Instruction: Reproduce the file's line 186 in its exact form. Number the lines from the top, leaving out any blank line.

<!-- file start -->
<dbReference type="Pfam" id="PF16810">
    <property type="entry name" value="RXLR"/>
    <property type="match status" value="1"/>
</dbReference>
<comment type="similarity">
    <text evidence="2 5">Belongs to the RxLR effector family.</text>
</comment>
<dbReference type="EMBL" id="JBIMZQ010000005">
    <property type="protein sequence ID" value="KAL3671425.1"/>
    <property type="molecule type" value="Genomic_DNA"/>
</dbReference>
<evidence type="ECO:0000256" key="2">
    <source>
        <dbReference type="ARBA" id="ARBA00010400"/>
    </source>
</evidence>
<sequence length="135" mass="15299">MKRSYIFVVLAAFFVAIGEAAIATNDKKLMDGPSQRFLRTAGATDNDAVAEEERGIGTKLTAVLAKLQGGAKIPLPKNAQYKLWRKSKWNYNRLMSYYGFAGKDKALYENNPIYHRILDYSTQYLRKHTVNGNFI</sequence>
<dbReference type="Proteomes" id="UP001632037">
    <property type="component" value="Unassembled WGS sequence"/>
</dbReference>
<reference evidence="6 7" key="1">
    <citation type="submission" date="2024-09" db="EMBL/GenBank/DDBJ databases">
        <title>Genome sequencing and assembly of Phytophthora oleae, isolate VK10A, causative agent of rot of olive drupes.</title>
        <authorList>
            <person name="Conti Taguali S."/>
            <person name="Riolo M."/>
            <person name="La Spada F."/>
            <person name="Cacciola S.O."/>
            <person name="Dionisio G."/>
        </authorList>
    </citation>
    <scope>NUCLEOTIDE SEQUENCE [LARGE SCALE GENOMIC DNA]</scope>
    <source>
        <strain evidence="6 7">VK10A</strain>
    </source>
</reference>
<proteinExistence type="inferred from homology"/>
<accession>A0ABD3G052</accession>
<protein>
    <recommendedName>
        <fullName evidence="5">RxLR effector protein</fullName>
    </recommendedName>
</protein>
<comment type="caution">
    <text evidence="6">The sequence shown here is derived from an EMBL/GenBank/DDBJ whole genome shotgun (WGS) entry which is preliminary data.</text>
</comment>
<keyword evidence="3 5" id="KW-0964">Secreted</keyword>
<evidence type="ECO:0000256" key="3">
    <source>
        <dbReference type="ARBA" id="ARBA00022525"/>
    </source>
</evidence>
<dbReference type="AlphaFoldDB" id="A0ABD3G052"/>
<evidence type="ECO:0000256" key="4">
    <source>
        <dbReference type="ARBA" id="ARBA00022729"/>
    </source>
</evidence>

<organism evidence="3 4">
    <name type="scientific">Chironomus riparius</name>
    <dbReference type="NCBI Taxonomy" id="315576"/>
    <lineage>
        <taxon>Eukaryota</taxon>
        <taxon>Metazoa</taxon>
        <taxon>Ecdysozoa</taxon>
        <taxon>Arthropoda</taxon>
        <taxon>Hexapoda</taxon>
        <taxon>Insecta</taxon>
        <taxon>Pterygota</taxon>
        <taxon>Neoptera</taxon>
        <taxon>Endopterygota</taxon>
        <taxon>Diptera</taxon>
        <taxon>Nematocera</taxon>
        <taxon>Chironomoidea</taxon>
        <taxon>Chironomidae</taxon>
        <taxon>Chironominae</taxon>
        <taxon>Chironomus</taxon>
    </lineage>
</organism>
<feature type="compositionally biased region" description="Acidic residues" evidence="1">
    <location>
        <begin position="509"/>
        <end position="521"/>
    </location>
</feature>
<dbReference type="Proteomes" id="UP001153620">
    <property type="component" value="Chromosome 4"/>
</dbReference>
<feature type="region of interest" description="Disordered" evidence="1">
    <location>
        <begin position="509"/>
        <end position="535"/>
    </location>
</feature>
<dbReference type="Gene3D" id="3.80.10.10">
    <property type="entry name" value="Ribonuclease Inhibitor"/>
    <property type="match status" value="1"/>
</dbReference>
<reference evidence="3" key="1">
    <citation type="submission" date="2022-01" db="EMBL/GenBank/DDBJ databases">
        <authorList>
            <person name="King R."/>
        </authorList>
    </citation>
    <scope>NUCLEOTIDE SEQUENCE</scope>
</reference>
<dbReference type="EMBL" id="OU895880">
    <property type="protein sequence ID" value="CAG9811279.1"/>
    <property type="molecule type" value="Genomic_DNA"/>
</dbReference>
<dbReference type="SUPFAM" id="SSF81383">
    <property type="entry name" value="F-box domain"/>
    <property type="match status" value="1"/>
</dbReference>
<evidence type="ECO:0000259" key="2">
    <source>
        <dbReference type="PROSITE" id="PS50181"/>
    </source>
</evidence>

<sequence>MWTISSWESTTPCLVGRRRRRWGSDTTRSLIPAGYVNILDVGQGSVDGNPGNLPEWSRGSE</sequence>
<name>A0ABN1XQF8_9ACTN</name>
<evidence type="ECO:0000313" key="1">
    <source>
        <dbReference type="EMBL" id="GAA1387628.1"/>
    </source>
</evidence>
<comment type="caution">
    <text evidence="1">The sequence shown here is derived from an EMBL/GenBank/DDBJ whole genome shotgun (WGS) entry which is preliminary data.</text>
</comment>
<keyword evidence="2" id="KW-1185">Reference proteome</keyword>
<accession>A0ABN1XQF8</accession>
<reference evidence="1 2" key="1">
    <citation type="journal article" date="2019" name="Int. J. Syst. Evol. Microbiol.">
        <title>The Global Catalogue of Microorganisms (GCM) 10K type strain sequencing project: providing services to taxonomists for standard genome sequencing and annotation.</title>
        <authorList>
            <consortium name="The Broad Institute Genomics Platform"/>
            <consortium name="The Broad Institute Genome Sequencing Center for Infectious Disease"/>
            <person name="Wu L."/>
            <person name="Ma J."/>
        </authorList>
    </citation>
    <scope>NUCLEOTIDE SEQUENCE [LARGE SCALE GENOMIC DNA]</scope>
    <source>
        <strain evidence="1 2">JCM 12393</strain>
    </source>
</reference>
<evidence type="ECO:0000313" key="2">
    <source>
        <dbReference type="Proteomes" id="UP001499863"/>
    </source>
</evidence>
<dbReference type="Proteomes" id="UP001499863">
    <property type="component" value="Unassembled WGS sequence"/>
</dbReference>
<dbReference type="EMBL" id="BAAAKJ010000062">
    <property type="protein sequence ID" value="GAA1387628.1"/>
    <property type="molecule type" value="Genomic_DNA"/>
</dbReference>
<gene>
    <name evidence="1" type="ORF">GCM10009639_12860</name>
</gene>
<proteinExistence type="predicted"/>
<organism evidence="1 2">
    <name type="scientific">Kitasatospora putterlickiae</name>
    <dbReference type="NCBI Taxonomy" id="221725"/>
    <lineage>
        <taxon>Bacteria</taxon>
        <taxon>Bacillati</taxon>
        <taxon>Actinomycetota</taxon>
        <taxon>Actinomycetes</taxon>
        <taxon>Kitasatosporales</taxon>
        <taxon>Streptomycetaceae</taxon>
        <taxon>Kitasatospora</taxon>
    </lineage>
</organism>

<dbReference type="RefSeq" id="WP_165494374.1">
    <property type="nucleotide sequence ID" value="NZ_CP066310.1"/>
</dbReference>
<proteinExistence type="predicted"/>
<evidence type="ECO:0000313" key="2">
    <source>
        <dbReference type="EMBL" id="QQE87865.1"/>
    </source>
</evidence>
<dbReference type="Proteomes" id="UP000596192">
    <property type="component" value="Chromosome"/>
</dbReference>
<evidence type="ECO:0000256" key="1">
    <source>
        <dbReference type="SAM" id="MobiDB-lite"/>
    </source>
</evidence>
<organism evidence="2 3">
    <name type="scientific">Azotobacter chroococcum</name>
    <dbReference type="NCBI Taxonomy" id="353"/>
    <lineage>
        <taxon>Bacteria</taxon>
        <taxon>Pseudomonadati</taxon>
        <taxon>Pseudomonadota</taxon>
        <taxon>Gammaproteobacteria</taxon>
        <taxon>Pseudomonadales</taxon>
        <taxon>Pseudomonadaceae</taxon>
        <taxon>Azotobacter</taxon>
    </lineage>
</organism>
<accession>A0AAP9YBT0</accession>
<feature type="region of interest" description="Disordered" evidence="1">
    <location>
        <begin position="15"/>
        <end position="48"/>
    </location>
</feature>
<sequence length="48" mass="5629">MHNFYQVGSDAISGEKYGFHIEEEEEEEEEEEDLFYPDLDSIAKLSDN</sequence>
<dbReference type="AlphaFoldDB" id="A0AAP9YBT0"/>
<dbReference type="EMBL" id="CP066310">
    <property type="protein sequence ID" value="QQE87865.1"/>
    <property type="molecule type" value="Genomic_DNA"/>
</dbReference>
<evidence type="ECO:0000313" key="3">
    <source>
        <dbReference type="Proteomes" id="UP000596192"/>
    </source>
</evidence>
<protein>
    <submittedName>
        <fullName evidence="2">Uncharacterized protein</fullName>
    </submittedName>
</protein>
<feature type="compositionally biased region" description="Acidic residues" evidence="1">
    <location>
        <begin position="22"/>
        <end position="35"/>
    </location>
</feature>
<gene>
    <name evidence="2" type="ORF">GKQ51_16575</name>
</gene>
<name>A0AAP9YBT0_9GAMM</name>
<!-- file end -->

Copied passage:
    <property type="component" value="Chromosome"/>